NLP is the study of How language affects our nervous system. It’s how we use the language of the mind to achieve our specific and desirable outcomes consistently.
Neuro Linguistic Programming (NLP) began as a model of how we communicate to ourselves and others which were developed by Richard Bandler and John Grinder. This model explains how we process the information that comes into us from the outside. The belief is “the map is not the territory” and so the internal representations that we make about an outside event are not necessarily the event itself.
Typically, there is an external event, and we run that event through our internal processing. We make an Internal Representation(IR) of that event. That I/R of the event along with physiology and creates a state. “State refers to the internal emotional state of a happy state, a sad state, a motivated state, and so on. Our I/R includes our internal sounds and dialogue and our feelings (for example, whether we feel motivated, challenged, excited, and so on. A given state is the result of the combination of an internal representation and physiology.
To put it in plain language, Neuro Linguistic Programming (NLP) studies the structure of how humans think and experience the world. Obviously, the structure of something so subjective does not lend itself to precise, statistical formulate but instead leads to how these things work. These models, techniques for quickly and effectively changing thoughts, behaviors, and beliefs that limit you have been developed.
Many of the models in NLP were created by studying people who did things exquisitely well. Models such as meta-model, metaprogram, sensory acuity, Milton-model, representational systems and submodalities among others, provide a diverse set of tools for creating change in yourself and others.
Someone who wanted to create a model for learning to drive a car really well might approach an expert in the field something like this - Instead of asking an expert driver, " How do you drive?" ("Very well, thank you."), they would be concentrating not on the content of what they did but on the underlying structure such as how they represent driving in their mind, the beliefs and attitudes they had about driving, the strategies they used in making decisions, how often they change their oil, (skip that last one) among other factors.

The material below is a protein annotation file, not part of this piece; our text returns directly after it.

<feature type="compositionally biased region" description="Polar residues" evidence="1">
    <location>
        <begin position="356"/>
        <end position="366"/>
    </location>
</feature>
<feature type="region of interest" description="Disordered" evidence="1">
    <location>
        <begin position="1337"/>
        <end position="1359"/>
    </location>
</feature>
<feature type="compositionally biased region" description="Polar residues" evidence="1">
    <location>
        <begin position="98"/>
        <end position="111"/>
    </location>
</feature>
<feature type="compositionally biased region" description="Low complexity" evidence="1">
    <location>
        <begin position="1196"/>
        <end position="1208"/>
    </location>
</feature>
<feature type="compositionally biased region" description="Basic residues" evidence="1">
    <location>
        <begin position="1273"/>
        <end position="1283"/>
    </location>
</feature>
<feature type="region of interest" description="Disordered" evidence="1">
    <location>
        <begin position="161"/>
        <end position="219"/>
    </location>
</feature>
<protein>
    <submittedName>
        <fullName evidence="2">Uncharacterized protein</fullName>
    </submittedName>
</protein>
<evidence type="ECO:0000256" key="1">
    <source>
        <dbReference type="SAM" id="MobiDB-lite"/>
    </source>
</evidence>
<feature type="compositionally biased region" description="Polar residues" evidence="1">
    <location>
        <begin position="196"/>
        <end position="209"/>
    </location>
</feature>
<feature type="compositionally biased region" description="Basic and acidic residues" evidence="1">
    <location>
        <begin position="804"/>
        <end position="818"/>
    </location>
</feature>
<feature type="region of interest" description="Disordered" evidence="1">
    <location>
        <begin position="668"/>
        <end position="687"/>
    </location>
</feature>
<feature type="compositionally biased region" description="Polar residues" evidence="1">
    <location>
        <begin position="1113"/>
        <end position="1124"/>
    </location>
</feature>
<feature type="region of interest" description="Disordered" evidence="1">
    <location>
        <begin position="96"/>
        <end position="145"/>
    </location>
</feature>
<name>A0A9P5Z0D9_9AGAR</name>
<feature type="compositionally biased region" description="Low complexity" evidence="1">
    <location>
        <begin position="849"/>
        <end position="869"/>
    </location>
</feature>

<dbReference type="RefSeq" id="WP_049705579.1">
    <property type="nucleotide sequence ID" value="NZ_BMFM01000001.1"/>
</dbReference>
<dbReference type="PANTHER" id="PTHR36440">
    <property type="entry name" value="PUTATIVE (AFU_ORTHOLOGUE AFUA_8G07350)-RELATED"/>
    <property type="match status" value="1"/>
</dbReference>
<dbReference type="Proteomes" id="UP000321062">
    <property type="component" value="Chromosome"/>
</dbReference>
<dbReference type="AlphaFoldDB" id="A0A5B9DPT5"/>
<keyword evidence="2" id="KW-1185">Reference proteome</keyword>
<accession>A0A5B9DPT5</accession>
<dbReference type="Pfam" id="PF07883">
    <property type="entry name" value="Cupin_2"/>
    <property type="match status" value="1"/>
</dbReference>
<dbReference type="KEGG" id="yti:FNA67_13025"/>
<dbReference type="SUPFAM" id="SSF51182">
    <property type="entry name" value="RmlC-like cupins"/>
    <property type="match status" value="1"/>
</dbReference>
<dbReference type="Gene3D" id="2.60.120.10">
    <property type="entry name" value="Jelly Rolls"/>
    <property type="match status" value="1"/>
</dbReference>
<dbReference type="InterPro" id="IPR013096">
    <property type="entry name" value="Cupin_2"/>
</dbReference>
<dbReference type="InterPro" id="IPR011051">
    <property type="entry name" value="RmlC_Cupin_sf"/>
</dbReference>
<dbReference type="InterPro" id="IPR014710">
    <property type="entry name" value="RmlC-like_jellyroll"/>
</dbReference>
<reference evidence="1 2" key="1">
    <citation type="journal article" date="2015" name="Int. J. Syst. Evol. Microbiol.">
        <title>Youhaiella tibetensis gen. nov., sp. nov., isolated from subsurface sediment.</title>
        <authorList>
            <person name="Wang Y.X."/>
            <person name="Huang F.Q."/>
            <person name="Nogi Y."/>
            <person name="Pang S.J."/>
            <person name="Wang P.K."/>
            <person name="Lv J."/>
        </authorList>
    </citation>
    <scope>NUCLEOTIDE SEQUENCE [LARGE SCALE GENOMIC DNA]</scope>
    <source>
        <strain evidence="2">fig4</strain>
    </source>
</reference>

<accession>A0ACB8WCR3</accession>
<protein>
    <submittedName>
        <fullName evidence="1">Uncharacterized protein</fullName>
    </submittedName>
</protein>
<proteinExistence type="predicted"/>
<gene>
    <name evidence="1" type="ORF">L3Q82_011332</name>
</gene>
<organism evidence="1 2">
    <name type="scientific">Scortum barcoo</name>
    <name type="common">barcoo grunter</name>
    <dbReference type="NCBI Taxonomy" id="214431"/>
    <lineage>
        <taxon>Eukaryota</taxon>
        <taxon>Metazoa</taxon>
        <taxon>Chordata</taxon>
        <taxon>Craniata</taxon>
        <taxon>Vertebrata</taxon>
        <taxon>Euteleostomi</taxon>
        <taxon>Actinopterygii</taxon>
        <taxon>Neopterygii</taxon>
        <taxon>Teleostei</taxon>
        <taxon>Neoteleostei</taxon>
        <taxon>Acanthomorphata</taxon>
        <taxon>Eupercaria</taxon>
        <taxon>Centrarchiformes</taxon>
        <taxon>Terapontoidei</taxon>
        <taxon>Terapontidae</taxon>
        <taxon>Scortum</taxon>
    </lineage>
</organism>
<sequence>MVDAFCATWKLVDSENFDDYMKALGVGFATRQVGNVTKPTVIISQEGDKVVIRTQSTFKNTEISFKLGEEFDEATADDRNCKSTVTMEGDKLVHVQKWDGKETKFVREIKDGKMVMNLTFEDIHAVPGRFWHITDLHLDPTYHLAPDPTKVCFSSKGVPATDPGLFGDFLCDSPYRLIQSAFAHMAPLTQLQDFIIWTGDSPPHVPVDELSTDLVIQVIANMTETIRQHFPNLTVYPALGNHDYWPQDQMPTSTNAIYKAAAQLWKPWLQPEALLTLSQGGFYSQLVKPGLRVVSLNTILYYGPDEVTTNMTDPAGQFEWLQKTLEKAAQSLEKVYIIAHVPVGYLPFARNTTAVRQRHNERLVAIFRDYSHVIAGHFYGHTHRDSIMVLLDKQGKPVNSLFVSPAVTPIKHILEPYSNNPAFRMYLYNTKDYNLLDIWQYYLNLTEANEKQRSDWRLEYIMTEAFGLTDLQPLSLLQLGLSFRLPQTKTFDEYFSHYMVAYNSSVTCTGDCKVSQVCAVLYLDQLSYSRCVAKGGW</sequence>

Let's use something called submodalities as an example of how a model works. By understanding how we perceive the world through our five senses, we can understand how some people can respond very resourcefully in a situation and others do not. Once you learn how those who remain resourceful set up their representations, it's a simple matter to teach others to do the same thing.
The Example: Imagine seeing an enormous spider dangling directly in front of your face. Now clear your mind (sorry, I didn't want to leave that image hanging around). A common way for people to have a phobic reaction to spiders or anything related to them is to picture a spider completely over-sized and far too close in their minds.
NLP is based on many useful presuppositions that support the attitude that change is imminent. One of the most important is, NLP is about what works, not what should work. In other words, if what you're doing isn't working, try something else, anything else, regardless of whether what you had been doing should have worked. Flexibility is the key element in a given system; the one who is most likely to do well responds to changing (or unchanging) circumstances. That's one reason NLP has made so much progress in an area where such is not the norm. Innovators try out things with little regard as to its "truth" or "reality" NLP is much more interested in results and giving people what they want from life (sappy yes, but "true" nonetheless).
Adapted from Dr. Tad James
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